Reunion with Reality

From the Dominant Worldview to a New Worldview

 

 

We face many problems in the modern world, in part because we have lost touch with the wisdom of the ancients. Animism and religions of indigenous peoples recognize the sanctity and wholeness of life. Humanity is a part of the whole, not removed from it; neither above it nor below it. We occupy a realm in the middle.

 

In the current era, the dominant worldview has replaced sense of the sacred with worship of the material. Material goods and resources are accumulated with little regard for consequence. The world has become an open mine pit and piles of gangue, waste product, surround us on all sides.

 

Other people are often viewed as competitors, if not enemies, in this quest for material security. Other cultures, ethnicities, nations and economies become antagonists. Although this is a millennia-old problem ranging back to prehistory and traditional cultures, in the modern world, what has changed is the scale.

 

With space and resources limited, and a growing population that demands more and more in a habitat that is rapidly degrading, competition becomes fierce and leads to violence. This is a zero-sum scenario. This is the dominant worldview, especially in Western culture. The sad news is that it is spreading over much of the rest of the world.

 

I hope we all want to survive this century as a healthy species in a sustainable world.  I don’t think this possible within the current paradigm. But, if we learn from each other and from other cultures and are willing to let go of what is destructive and build the constructive, we might.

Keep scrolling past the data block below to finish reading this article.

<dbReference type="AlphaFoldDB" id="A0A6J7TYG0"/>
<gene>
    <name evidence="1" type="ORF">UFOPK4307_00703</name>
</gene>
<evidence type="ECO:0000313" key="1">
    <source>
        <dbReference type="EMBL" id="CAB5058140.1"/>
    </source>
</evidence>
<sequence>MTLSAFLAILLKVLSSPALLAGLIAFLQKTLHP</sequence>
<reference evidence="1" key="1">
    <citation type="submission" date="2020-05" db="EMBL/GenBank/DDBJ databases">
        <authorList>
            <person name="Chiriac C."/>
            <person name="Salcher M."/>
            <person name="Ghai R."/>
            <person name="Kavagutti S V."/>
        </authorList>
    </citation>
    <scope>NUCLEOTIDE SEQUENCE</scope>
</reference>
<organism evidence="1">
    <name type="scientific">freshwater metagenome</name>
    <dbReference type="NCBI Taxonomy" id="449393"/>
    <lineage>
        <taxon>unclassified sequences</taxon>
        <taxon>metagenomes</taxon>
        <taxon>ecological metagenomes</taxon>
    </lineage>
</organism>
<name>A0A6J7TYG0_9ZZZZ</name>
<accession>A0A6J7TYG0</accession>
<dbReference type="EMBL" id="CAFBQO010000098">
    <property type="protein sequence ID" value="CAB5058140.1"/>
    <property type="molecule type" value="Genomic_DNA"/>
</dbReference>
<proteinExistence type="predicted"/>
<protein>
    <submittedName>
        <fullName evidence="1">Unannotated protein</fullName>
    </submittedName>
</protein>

A new worldview can rise out of the old, adopting the best of new and old traditions and cultures. We can view and experience humanity as one: one species without race, one culture with many ethnicities, one consciousness with many points of view. We can come to view the world as a whole: one biosphere, one noosphere, as Gaia, as Earth.

 

This approach embraces the rich diversity of cultures and ethnicities that enliven Earth. It recognizes that diversity is the real stuff of which our wholeness is made, which includes humanity and all creation: organic and inorganic, changing and changeless.

 

Competition over limited resources leads to division and violence, which leads to suffering and alienation.

 

It doesn’t have to be this way. There is a New Story emerging in which we realize the true nature of human beings and our environs and our proper place in them, in the context of global awareness.

 

Indigenous peoples in traditional society have lived this “new story” since time began, within the context of their culture. Many have been “one” with their world, inorganic, organic and human. They can share experience and insight with us in the West that we lack. We must turn to them as exemplars of sacred experience.

 

Yet, we live in a new context today. With the interconnectedness we experience now through media, communications and the accessibility of information, our awareness stretches beyond the scope of our individual cultures. We can no longer be territorial in consciousness.

 

History has brought us to the point where we can begin to think globally. We can be all-inclusive. We cannot leave out any one, any thing or any place. We can to bring our selves, our minds and bodies under the control of higher faculties.

 

We can to learn to love. We can to learn to worship. We can to learn to respect. We may need reminders, like offerings made on the sidewalks, that we live on a sacred planet.

 

Time and again, walking the busy streets of Bali, we saw shopkeepers and homeowners squatting outside the entrance of their abode with a tray in one hand, using the other hand to set an offering in the sidewalk. It was ordinary. It was worship.

 

Copyright 2017 James Phoenix

updated 9/24/2017